Healers of Note – Juliette de Bairacli Levy

Complete Herbal Handbook For Dogs And Cats book

My introduction to Juliette de Bairacli Levy was when I was researching for my thesis on herbal medicine for dogs. Her name kept coming up again and again, apparently for good reason.

Born Nov 11, 1912, she grew up with her mother, father and three sisters, as well as a nanny, chauffeur, maid and gardener. Educated at Lowther College, she went on to study veterinary medicine at the Universities of Manchester and Liverpool for two years. Becoming dissatisfied with what they were teaching in veterinary medicine, she traveled around the world learning from various people, especially Gypsies, farriers, and peasants, how to care for and treat animals naturally.

When her book The Complete Herbal Handbook for Farm and Stable was published in 1951 it was considered the first work of it’s kind ever published, such knowledge having previously been passed down through word of mouth.

In the late 1930s she ran a distemper clinic in London. When asked what she would most like to be remembered for she said she would like to be remembered for “curing canine distemper, which became my specialty.”[1] Her book the Cure of Canine Distemper, as she said, “established the then absolutely unknown herbal work in the canine world and attracted to herbal medicine many of England’s greatest breeders”[2]

Juliette was also famous for her award winning naturally raised Turkuman Afghan Hounds.

Her cure for distemper? Fasting and “generous use of antiseptic herbs”, as well as isolation from other dogs. Done early enough, she says there should be no complications, other than perhaps discharge from eyes and nose, cough, diarrhea, and some fever, with the overall condition resolving in about three weeks. Unless the animal has been inbred, of weak stock, or has been vaccinated recently, in which case there may be complications that include nervous disorders, paralysis, meningitis, chronic diarrhea and much more.[3]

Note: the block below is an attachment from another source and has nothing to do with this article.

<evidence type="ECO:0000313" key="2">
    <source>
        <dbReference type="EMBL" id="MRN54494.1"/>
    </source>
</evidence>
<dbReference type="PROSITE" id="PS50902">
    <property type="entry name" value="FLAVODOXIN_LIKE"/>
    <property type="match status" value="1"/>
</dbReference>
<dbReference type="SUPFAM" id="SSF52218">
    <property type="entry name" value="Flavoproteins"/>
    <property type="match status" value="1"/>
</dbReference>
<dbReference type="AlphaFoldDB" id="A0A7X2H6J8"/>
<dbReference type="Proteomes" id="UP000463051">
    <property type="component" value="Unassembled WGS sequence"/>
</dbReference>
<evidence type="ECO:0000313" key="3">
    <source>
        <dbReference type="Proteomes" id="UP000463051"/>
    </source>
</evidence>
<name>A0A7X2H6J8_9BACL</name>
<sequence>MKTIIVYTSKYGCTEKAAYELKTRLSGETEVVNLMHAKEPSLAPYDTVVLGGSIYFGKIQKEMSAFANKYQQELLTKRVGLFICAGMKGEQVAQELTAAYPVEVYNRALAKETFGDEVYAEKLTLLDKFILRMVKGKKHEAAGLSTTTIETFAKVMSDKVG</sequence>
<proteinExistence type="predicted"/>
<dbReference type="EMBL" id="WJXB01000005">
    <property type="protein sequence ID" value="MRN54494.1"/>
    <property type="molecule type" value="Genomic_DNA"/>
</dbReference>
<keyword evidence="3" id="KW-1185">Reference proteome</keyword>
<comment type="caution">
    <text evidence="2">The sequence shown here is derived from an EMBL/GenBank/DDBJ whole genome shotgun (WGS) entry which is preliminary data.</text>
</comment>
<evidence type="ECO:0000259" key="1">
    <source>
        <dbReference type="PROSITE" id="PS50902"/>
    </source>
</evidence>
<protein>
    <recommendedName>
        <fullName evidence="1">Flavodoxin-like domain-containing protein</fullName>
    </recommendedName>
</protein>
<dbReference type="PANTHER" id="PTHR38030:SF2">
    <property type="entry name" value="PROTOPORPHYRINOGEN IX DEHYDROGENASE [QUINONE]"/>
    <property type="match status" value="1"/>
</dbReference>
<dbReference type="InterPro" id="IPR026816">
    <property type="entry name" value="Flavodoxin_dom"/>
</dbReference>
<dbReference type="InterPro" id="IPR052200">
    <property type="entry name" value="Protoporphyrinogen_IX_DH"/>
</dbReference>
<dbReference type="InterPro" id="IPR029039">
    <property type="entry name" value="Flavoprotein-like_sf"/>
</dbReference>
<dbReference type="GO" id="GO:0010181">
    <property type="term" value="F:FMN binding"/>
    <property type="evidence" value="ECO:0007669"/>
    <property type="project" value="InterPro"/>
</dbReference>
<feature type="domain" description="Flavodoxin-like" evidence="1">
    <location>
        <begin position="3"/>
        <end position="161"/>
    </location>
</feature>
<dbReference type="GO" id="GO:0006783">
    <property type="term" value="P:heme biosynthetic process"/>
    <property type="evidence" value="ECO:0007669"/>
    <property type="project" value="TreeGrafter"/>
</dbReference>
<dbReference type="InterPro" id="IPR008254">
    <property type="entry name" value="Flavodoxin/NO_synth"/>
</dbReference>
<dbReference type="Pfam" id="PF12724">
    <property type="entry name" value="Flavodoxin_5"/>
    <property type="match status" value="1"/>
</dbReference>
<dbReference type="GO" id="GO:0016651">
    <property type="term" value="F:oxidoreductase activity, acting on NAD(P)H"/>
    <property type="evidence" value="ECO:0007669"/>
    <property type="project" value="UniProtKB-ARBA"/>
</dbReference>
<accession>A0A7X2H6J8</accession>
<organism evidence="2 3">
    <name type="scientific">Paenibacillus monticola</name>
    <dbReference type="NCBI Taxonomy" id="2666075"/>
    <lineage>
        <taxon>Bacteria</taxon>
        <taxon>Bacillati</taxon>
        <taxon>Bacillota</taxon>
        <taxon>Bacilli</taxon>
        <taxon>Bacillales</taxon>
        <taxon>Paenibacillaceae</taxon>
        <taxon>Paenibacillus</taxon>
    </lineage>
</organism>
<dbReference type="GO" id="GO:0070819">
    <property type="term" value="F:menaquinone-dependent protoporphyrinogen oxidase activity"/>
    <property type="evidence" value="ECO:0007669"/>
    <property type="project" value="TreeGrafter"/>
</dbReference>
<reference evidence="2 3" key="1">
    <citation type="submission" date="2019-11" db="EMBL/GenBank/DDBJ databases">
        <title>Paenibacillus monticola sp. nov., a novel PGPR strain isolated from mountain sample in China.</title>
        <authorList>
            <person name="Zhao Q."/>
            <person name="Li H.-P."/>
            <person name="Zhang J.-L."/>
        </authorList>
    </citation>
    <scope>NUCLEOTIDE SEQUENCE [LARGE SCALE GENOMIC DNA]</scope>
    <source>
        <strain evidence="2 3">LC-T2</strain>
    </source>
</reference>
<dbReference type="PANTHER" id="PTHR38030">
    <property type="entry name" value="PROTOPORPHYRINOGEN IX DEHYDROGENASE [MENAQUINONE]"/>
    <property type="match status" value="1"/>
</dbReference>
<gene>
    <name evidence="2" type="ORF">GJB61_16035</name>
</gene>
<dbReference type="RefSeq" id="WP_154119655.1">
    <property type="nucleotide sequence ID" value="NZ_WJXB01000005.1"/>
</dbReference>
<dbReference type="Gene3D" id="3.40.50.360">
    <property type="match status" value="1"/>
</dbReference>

In the 1940s she studied with Edmond Bordeaux Szekely, a Hungarian doctor, where she learned the importance of going beyond treating just the symptoms of disease.

Faber and Faber, one of her publishers, “say that for the past 50 years they have always received more inquiries about Juliette than about any of their other authors who include T.S. Eliot”[4]

Juliette had two children, Luz and Rafik who were born in the early 1950s. She and her children raised owls, hawks, dogs, goats, donkeys and bees in Israel. After that she moved to Greece, where she continued to write (including poems and stories) and gather herbal knowledge.

In her latter years she travelled every summer to America where she gave lectures and workshops about herbal medicine.

In 1998 Frontier Herbs presented her with a Lifetime Achievement Award for her contribution to the herbal world.

Juliette died May 28, 2009 in her sleep in her home in Switzerland. She was 96 years old.


To learn more about Juliette de Bairacli Levy and her natural rearing methods check out this and other books written by her.



[2] The Complete Herbal Handbook for the Dog and Cat pg xiii

[3] The Complete Herbal Handbook for the Dog and Cat

2 Replies to “Healers of Note – Juliette de Bairacli Levy”

  1. Jeanette says:

    There was some really interesting information in there. The blog was nicely written. I especially like the point about treating the problem rather than the symptoms. That is really important or the problem will not go away.

  2. certainly like your web-site but you need to take a look at the spelling on quite a few of your posts. Several of them are rife with spelling problems and I to find it very troublesome to tell the truth however I will surely come again again.

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